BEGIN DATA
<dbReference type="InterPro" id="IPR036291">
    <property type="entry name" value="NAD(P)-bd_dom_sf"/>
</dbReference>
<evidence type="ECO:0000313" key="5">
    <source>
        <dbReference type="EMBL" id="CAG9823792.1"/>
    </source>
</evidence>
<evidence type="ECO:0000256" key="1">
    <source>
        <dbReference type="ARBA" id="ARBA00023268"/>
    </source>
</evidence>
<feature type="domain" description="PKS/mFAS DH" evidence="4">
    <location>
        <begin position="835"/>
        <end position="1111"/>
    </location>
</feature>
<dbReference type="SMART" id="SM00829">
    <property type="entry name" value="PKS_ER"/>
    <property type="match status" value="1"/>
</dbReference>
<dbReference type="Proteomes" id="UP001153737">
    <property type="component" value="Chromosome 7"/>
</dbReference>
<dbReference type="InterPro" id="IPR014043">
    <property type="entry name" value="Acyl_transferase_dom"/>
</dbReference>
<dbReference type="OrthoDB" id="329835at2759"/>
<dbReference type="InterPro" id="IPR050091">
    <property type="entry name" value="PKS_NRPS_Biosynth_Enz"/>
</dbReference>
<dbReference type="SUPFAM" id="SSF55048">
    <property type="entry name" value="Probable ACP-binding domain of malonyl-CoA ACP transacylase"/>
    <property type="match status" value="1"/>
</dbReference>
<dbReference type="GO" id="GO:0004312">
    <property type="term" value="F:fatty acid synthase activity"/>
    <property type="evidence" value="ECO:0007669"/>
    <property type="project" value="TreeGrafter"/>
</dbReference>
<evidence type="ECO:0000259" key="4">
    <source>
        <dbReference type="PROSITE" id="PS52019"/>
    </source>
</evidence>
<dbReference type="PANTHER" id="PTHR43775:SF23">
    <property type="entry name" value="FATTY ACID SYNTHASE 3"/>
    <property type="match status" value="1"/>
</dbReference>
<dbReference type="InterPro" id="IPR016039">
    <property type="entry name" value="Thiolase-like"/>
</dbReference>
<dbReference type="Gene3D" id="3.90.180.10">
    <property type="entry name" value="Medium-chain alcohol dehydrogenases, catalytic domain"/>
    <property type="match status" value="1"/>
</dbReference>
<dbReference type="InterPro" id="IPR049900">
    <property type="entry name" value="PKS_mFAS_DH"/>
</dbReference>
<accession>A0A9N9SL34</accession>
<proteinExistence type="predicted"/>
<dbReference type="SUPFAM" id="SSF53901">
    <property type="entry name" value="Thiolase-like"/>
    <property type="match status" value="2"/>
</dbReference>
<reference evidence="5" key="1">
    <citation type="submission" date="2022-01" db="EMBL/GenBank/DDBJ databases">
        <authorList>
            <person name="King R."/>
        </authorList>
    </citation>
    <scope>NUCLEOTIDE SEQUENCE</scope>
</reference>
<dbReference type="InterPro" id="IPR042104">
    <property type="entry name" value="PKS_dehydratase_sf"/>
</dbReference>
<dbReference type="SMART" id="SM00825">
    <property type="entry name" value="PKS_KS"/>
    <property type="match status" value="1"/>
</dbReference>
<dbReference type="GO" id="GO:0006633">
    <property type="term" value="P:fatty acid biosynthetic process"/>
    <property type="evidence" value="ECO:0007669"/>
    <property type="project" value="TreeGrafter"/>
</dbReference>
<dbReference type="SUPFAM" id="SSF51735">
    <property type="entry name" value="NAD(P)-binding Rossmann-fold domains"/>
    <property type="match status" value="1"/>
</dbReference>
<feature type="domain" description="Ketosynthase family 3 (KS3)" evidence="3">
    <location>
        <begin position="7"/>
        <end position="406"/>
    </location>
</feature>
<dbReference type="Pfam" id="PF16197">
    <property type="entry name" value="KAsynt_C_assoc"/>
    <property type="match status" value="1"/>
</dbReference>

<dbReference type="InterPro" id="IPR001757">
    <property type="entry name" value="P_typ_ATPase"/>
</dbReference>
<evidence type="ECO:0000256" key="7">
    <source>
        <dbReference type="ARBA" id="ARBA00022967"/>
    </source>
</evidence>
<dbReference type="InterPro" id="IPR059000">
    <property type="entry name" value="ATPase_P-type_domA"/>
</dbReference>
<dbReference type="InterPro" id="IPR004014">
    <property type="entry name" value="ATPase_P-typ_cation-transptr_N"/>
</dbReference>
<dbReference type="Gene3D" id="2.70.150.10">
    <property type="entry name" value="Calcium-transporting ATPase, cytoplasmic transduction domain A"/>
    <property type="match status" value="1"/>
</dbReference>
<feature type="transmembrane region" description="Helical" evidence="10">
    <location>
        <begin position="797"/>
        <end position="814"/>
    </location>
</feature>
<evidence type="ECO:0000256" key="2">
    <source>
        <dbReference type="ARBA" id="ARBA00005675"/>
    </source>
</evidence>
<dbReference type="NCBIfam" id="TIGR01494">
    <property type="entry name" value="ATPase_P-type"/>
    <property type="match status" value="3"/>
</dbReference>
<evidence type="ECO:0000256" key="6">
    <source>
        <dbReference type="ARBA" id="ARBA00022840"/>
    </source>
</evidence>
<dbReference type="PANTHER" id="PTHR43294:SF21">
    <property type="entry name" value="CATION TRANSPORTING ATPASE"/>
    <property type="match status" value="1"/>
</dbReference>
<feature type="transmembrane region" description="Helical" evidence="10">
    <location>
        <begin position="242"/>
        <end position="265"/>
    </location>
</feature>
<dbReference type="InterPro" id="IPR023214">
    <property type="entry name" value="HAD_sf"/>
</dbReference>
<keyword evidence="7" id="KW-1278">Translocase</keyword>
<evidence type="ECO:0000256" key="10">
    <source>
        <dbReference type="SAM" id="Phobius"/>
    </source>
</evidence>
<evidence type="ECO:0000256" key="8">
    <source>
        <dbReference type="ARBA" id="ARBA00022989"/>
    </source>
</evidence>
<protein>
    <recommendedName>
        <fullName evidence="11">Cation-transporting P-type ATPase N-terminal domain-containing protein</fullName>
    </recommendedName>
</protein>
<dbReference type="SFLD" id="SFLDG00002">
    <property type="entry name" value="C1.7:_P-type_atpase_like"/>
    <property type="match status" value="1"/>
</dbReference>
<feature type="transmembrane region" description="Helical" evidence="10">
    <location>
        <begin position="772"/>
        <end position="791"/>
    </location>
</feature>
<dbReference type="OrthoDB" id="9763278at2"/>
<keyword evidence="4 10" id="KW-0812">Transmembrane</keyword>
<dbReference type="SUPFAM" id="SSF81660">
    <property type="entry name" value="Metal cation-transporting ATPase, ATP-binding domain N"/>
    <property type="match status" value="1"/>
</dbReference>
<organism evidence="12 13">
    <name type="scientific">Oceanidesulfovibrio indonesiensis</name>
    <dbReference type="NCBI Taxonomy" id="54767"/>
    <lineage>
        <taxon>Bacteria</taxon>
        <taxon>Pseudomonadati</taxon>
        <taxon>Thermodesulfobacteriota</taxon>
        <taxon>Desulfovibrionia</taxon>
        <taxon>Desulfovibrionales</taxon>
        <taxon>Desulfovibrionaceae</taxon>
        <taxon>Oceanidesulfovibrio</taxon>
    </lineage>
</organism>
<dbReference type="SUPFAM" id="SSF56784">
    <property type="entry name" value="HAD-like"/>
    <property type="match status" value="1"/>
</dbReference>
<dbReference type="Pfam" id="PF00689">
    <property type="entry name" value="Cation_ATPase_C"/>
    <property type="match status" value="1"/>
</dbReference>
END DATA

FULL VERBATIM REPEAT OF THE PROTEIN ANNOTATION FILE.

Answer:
<dbReference type="InterPro" id="IPR036291">
    <property type="entry name" value="NAD(P)-bd_dom_sf"/>
</dbReference>
<evidence type="ECO:0000313" key="5">
    <source>
        <dbReference type="EMBL" id="CAG9823792.1"/>
    </source>
</evidence>
<evidence type="ECO:0000256" key="1">
    <source>
        <dbReference type="ARBA" id="ARBA00023268"/>
    </source>
</evidence>
<feature type="domain" description="PKS/mFAS DH" evidence="4">
    <location>
        <begin position="835"/>
        <end position="1111"/>
    </location>
</feature>
<dbReference type="SMART" id="SM00829">
    <property type="entry name" value="PKS_ER"/>
    <property type="match status" value="1"/>
</dbReference>
<dbReference type="Proteomes" id="UP001153737">
    <property type="component" value="Chromosome 7"/>
</dbReference>
<dbReference type="InterPro" id="IPR014043">
    <property type="entry name" value="Acyl_transferase_dom"/>
</dbReference>
<dbReference type="OrthoDB" id="329835at2759"/>
<dbReference type="InterPro" id="IPR050091">
    <property type="entry name" value="PKS_NRPS_Biosynth_Enz"/>
</dbReference>
<dbReference type="SUPFAM" id="SSF55048">
    <property type="entry name" value="Probable ACP-binding domain of malonyl-CoA ACP transacylase"/>
    <property type="match status" value="1"/>
</dbReference>
<dbReference type="GO" id="GO:0004312">
    <property type="term" value="F:fatty acid synthase activity"/>
    <property type="evidence" value="ECO:0007669"/>
    <property type="project" value="TreeGrafter"/>
</dbReference>
<evidence type="ECO:0000259" key="4">
    <source>
        <dbReference type="PROSITE" id="PS52019"/>
    </source>
</evidence>
<dbReference type="PANTHER" id="PTHR43775:SF23">
    <property type="entry name" value="FATTY ACID SYNTHASE 3"/>
    <property type="match status" value="1"/>
</dbReference>
<dbReference type="InterPro" id="IPR016039">
    <property type="entry name" value="Thiolase-like"/>
</dbReference>
<dbReference type="Gene3D" id="3.90.180.10">
    <property type="entry name" value="Medium-chain alcohol dehydrogenases, catalytic domain"/>
    <property type="match status" value="1"/>
</dbReference>
<dbReference type="InterPro" id="IPR049900">
    <property type="entry name" value="PKS_mFAS_DH"/>
</dbReference>
<accession>A0A9N9SL34</accession>
<proteinExistence type="predicted"/>
<dbReference type="SUPFAM" id="SSF53901">
    <property type="entry name" value="Thiolase-like"/>
    <property type="match status" value="2"/>
</dbReference>
<reference evidence="5" key="1">
    <citation type="submission" date="2022-01" db="EMBL/GenBank/DDBJ databases">
        <authorList>
            <person name="King R."/>
        </authorList>
    </citation>
    <scope>NUCLEOTIDE SEQUENCE</scope>
</reference>
<dbReference type="InterPro" id="IPR042104">
    <property type="entry name" value="PKS_dehydratase_sf"/>
</dbReference>
<dbReference type="SMART" id="SM00825">
    <property type="entry name" value="PKS_KS"/>
    <property type="match status" value="1"/>
</dbReference>
<dbReference type="GO" id="GO:0006633">
    <property type="term" value="P:fatty acid biosynthetic process"/>
    <property type="evidence" value="ECO:0007669"/>
    <property type="project" value="TreeGrafter"/>
</dbReference>
<dbReference type="SUPFAM" id="SSF51735">
    <property type="entry name" value="NAD(P)-binding Rossmann-fold domains"/>
    <property type="match status" value="1"/>
</dbReference>
<feature type="domain" description="Ketosynthase family 3 (KS3)" evidence="3">
    <location>
        <begin position="7"/>
        <end position="406"/>
    </location>
</feature>
<dbReference type="Pfam" id="PF16197">
    <property type="entry name" value="KAsynt_C_assoc"/>
    <property type="match status" value="1"/>
</dbReference>

<dbReference type="InterPro" id="IPR001757">
    <property type="entry name" value="P_typ_ATPase"/>
</dbReference>
<evidence type="ECO:0000256" key="7">
    <source>
        <dbReference type="ARBA" id="ARBA00022967"/>
    </source>
</evidence>
<dbReference type="InterPro" id="IPR059000">
    <property type="entry name" value="ATPase_P-type_domA"/>
</dbReference>
<dbReference type="InterPro" id="IPR004014">
    <property type="entry name" value="ATPase_P-typ_cation-transptr_N"/>
</dbReference>
<dbReference type="Gene3D" id="2.70.150.10">
    <property type="entry name" value="Calcium-transporting ATPase, cytoplasmic transduction domain A"/>
    <property type="match status" value="1"/>
</dbReference>
<feature type="transmembrane region" description="Helical" evidence="10">
    <location>
        <begin position="797"/>
        <end position="814"/>
    </location>
</feature>
<evidence type="ECO:0000256" key="2">
    <source>
        <dbReference type="ARBA" id="ARBA00005675"/>
    </source>
</evidence>
<dbReference type="NCBIfam" id="TIGR01494">
    <property type="entry name" value="ATPase_P-type"/>
    <property type="match status" value="3"/>
</dbReference>
<evidence type="ECO:0000256" key="6">
    <source>
        <dbReference type="ARBA" id="ARBA00022840"/>
    </source>
</evidence>
<dbReference type="PANTHER" id="PTHR43294:SF21">
    <property type="entry name" value="CATION TRANSPORTING ATPASE"/>
    <property type="match status" value="1"/>
</dbReference>
<feature type="transmembrane region" description="Helical" evidence="10">
    <location>
        <begin position="242"/>
        <end position="265"/>
    </location>
</feature>
<dbReference type="InterPro" id="IPR023214">
    <property type="entry name" value="HAD_sf"/>
</dbReference>
<keyword evidence="7" id="KW-1278">Translocase</keyword>
<evidence type="ECO:0000256" key="10">
    <source>
        <dbReference type="SAM" id="Phobius"/>
    </source>
</evidence>
<evidence type="ECO:0000256" key="8">
    <source>
        <dbReference type="ARBA" id="ARBA00022989"/>
    </source>
</evidence>
<protein>
    <recommendedName>
        <fullName evidence="11">Cation-transporting P-type ATPase N-terminal domain-containing protein</fullName>
    </recommendedName>
</protein>
<dbReference type="SFLD" id="SFLDG00002">
    <property type="entry name" value="C1.7:_P-type_atpase_like"/>
    <property type="match status" value="1"/>
</dbReference>
<feature type="transmembrane region" description="Helical" evidence="10">
    <location>
        <begin position="772"/>
        <end position="791"/>
    </location>
</feature>
<dbReference type="OrthoDB" id="9763278at2"/>
<keyword evidence="4 10" id="KW-0812">Transmembrane</keyword>
<dbReference type="SUPFAM" id="SSF81660">
    <property type="entry name" value="Metal cation-transporting ATPase, ATP-binding domain N"/>
    <property type="match status" value="1"/>
</dbReference>
<organism evidence="12 13">
    <name type="scientific">Oceanidesulfovibrio indonesiensis</name>
    <dbReference type="NCBI Taxonomy" id="54767"/>
    <lineage>
        <taxon>Bacteria</taxon>
        <taxon>Pseudomonadati</taxon>
        <taxon>Thermodesulfobacteriota</taxon>
        <taxon>Desulfovibrionia</taxon>
        <taxon>Desulfovibrionales</taxon>
        <taxon>Desulfovibrionaceae</taxon>
        <taxon>Oceanidesulfovibrio</taxon>
    </lineage>
</organism>
<dbReference type="SUPFAM" id="SSF56784">
    <property type="entry name" value="HAD-like"/>
    <property type="match status" value="1"/>
</dbReference>
<dbReference type="Pfam" id="PF00689">
    <property type="entry name" value="Cation_ATPase_C"/>
    <property type="match status" value="1"/>
</dbReference>